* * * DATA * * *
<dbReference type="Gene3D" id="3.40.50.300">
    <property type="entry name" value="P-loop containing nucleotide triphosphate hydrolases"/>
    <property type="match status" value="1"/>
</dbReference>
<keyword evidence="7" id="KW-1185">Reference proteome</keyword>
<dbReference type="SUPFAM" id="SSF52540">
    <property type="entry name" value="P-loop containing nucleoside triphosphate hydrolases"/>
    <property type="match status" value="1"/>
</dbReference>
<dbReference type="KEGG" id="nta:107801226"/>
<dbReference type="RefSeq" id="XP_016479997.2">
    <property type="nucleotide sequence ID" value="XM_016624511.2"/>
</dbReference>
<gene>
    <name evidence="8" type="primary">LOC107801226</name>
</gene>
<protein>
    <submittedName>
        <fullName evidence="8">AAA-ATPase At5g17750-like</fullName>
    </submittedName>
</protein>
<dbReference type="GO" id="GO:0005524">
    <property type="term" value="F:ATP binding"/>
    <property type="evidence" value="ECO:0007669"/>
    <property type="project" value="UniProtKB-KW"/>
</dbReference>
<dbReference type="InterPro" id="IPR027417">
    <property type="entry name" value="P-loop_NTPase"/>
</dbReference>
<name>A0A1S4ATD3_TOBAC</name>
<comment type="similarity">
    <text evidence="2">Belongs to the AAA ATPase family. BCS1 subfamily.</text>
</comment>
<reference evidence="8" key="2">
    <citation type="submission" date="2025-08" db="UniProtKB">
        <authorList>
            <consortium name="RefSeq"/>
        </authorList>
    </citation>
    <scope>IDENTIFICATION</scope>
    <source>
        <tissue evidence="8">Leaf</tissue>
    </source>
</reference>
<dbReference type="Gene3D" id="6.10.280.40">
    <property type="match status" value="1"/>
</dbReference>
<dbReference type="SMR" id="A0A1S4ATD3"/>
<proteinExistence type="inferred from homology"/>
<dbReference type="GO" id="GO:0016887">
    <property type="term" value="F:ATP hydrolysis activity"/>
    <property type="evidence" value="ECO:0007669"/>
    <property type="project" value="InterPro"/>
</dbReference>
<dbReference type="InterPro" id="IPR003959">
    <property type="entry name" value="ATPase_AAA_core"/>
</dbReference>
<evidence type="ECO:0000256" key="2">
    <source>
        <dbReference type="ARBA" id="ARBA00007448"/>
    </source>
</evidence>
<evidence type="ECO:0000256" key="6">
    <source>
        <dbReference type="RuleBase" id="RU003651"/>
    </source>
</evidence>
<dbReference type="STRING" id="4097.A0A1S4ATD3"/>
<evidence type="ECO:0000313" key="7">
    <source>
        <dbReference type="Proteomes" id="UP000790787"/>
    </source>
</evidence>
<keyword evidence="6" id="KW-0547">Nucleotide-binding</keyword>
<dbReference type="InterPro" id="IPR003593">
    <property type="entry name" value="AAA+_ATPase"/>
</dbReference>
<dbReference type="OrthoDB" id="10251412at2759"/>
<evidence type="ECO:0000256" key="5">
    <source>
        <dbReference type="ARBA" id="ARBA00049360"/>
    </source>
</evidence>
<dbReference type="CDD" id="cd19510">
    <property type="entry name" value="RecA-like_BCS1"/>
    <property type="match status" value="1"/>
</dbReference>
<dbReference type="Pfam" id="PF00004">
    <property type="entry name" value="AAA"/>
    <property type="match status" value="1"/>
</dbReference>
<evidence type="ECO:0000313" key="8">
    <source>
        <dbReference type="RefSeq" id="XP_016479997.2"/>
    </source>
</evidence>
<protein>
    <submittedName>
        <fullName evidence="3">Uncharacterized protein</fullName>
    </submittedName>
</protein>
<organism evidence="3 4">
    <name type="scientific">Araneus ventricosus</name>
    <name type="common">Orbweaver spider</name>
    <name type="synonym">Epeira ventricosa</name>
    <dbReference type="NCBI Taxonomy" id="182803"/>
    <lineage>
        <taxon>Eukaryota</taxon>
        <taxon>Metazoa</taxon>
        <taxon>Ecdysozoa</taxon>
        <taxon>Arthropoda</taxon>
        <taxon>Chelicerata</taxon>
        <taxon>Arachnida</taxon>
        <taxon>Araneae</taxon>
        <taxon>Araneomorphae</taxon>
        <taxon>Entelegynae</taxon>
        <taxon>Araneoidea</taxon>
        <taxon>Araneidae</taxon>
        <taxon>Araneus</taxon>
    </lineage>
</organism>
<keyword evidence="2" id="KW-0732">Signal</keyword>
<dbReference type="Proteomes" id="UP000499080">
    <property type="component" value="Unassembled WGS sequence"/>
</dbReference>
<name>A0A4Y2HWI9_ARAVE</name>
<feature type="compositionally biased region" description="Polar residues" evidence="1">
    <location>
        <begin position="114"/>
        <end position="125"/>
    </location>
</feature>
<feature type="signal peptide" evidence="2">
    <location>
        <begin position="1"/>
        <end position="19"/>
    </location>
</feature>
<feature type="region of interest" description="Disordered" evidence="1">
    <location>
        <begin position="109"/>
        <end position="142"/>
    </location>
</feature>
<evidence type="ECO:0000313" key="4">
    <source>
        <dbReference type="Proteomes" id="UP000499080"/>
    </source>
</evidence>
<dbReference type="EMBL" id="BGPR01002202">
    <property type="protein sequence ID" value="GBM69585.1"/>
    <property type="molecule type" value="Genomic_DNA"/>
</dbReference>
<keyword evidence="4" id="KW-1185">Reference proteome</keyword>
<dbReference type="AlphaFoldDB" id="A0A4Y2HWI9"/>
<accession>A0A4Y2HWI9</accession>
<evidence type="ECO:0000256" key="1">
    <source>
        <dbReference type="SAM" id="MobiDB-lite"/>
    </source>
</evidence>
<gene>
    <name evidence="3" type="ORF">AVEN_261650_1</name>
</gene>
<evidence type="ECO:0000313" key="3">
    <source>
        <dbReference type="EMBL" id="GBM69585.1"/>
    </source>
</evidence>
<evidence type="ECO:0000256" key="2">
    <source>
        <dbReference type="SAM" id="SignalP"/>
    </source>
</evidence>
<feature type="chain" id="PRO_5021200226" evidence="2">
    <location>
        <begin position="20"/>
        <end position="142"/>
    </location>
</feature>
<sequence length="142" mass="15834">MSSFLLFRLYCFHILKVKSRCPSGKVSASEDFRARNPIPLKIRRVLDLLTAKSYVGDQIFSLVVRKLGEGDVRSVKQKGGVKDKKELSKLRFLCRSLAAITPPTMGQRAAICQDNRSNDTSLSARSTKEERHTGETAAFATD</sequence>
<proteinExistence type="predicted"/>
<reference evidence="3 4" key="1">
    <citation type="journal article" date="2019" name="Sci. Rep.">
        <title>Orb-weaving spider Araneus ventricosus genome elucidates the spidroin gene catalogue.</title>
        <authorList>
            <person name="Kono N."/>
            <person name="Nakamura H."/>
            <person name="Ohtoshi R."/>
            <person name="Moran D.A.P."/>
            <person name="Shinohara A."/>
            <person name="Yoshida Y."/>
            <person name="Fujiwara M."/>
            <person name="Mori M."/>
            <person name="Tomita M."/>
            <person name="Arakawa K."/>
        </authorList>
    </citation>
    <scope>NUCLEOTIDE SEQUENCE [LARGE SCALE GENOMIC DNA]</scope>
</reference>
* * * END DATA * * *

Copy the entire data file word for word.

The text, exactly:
<dbReference type="Gene3D" id="3.40.50.300">
    <property type="entry name" value="P-loop containing nucleotide triphosphate hydrolases"/>
    <property type="match status" value="1"/>
</dbReference>
<keyword evidence="7" id="KW-1185">Reference proteome</keyword>
<dbReference type="SUPFAM" id="SSF52540">
    <property type="entry name" value="P-loop containing nucleoside triphosphate hydrolases"/>
    <property type="match status" value="1"/>
</dbReference>
<dbReference type="KEGG" id="nta:107801226"/>
<dbReference type="RefSeq" id="XP_016479997.2">
    <property type="nucleotide sequence ID" value="XM_016624511.2"/>
</dbReference>
<gene>
    <name evidence="8" type="primary">LOC107801226</name>
</gene>
<protein>
    <submittedName>
        <fullName evidence="8">AAA-ATPase At5g17750-like</fullName>
    </submittedName>
</protein>
<dbReference type="GO" id="GO:0005524">
    <property type="term" value="F:ATP binding"/>
    <property type="evidence" value="ECO:0007669"/>
    <property type="project" value="UniProtKB-KW"/>
</dbReference>
<dbReference type="InterPro" id="IPR027417">
    <property type="entry name" value="P-loop_NTPase"/>
</dbReference>
<name>A0A1S4ATD3_TOBAC</name>
<comment type="similarity">
    <text evidence="2">Belongs to the AAA ATPase family. BCS1 subfamily.</text>
</comment>
<reference evidence="8" key="2">
    <citation type="submission" date="2025-08" db="UniProtKB">
        <authorList>
            <consortium name="RefSeq"/>
        </authorList>
    </citation>
    <scope>IDENTIFICATION</scope>
    <source>
        <tissue evidence="8">Leaf</tissue>
    </source>
</reference>
<dbReference type="Gene3D" id="6.10.280.40">
    <property type="match status" value="1"/>
</dbReference>
<dbReference type="SMR" id="A0A1S4ATD3"/>
<proteinExistence type="inferred from homology"/>
<dbReference type="GO" id="GO:0016887">
    <property type="term" value="F:ATP hydrolysis activity"/>
    <property type="evidence" value="ECO:0007669"/>
    <property type="project" value="InterPro"/>
</dbReference>
<dbReference type="InterPro" id="IPR003959">
    <property type="entry name" value="ATPase_AAA_core"/>
</dbReference>
<evidence type="ECO:0000256" key="2">
    <source>
        <dbReference type="ARBA" id="ARBA00007448"/>
    </source>
</evidence>
<evidence type="ECO:0000256" key="6">
    <source>
        <dbReference type="RuleBase" id="RU003651"/>
    </source>
</evidence>
<dbReference type="STRING" id="4097.A0A1S4ATD3"/>
<evidence type="ECO:0000313" key="7">
    <source>
        <dbReference type="Proteomes" id="UP000790787"/>
    </source>
</evidence>
<keyword evidence="6" id="KW-0547">Nucleotide-binding</keyword>
<dbReference type="InterPro" id="IPR003593">
    <property type="entry name" value="AAA+_ATPase"/>
</dbReference>
<dbReference type="OrthoDB" id="10251412at2759"/>
<evidence type="ECO:0000256" key="5">
    <source>
        <dbReference type="ARBA" id="ARBA00049360"/>
    </source>
</evidence>
<dbReference type="CDD" id="cd19510">
    <property type="entry name" value="RecA-like_BCS1"/>
    <property type="match status" value="1"/>
</dbReference>
<dbReference type="Pfam" id="PF00004">
    <property type="entry name" value="AAA"/>
    <property type="match status" value="1"/>
</dbReference>
<evidence type="ECO:0000313" key="8">
    <source>
        <dbReference type="RefSeq" id="XP_016479997.2"/>
    </source>
</evidence>
<protein>
    <submittedName>
        <fullName evidence="3">Uncharacterized protein</fullName>
    </submittedName>
</protein>
<organism evidence="3 4">
    <name type="scientific">Araneus ventricosus</name>
    <name type="common">Orbweaver spider</name>
    <name type="synonym">Epeira ventricosa</name>
    <dbReference type="NCBI Taxonomy" id="182803"/>
    <lineage>
        <taxon>Eukaryota</taxon>
        <taxon>Metazoa</taxon>
        <taxon>Ecdysozoa</taxon>
        <taxon>Arthropoda</taxon>
        <taxon>Chelicerata</taxon>
        <taxon>Arachnida</taxon>
        <taxon>Araneae</taxon>
        <taxon>Araneomorphae</taxon>
        <taxon>Entelegynae</taxon>
        <taxon>Araneoidea</taxon>
        <taxon>Araneidae</taxon>
        <taxon>Araneus</taxon>
    </lineage>
</organism>
<keyword evidence="2" id="KW-0732">Signal</keyword>
<dbReference type="Proteomes" id="UP000499080">
    <property type="component" value="Unassembled WGS sequence"/>
</dbReference>
<name>A0A4Y2HWI9_ARAVE</name>
<feature type="compositionally biased region" description="Polar residues" evidence="1">
    <location>
        <begin position="114"/>
        <end position="125"/>
    </location>
</feature>
<feature type="signal peptide" evidence="2">
    <location>
        <begin position="1"/>
        <end position="19"/>
    </location>
</feature>
<feature type="region of interest" description="Disordered" evidence="1">
    <location>
        <begin position="109"/>
        <end position="142"/>
    </location>
</feature>
<evidence type="ECO:0000313" key="4">
    <source>
        <dbReference type="Proteomes" id="UP000499080"/>
    </source>
</evidence>
<dbReference type="EMBL" id="BGPR01002202">
    <property type="protein sequence ID" value="GBM69585.1"/>
    <property type="molecule type" value="Genomic_DNA"/>
</dbReference>
<keyword evidence="4" id="KW-1185">Reference proteome</keyword>
<dbReference type="AlphaFoldDB" id="A0A4Y2HWI9"/>
<accession>A0A4Y2HWI9</accession>
<evidence type="ECO:0000256" key="1">
    <source>
        <dbReference type="SAM" id="MobiDB-lite"/>
    </source>
</evidence>
<gene>
    <name evidence="3" type="ORF">AVEN_261650_1</name>
</gene>
<evidence type="ECO:0000313" key="3">
    <source>
        <dbReference type="EMBL" id="GBM69585.1"/>
    </source>
</evidence>
<evidence type="ECO:0000256" key="2">
    <source>
        <dbReference type="SAM" id="SignalP"/>
    </source>
</evidence>
<feature type="chain" id="PRO_5021200226" evidence="2">
    <location>
        <begin position="20"/>
        <end position="142"/>
    </location>
</feature>
<sequence length="142" mass="15834">MSSFLLFRLYCFHILKVKSRCPSGKVSASEDFRARNPIPLKIRRVLDLLTAKSYVGDQIFSLVVRKLGEGDVRSVKQKGGVKDKKELSKLRFLCRSLAAITPPTMGQRAAICQDNRSNDTSLSARSTKEERHTGETAAFATD</sequence>
<proteinExistence type="predicted"/>
<reference evidence="3 4" key="1">
    <citation type="journal article" date="2019" name="Sci. Rep.">
        <title>Orb-weaving spider Araneus ventricosus genome elucidates the spidroin gene catalogue.</title>
        <authorList>
            <person name="Kono N."/>
            <person name="Nakamura H."/>
            <person name="Ohtoshi R."/>
            <person name="Moran D.A.P."/>
            <person name="Shinohara A."/>
            <person name="Yoshida Y."/>
            <person name="Fujiwara M."/>
            <person name="Mori M."/>
            <person name="Tomita M."/>
            <person name="Arakawa K."/>
        </authorList>
    </citation>
    <scope>NUCLEOTIDE SEQUENCE [LARGE SCALE GENOMIC DNA]</scope>
</reference>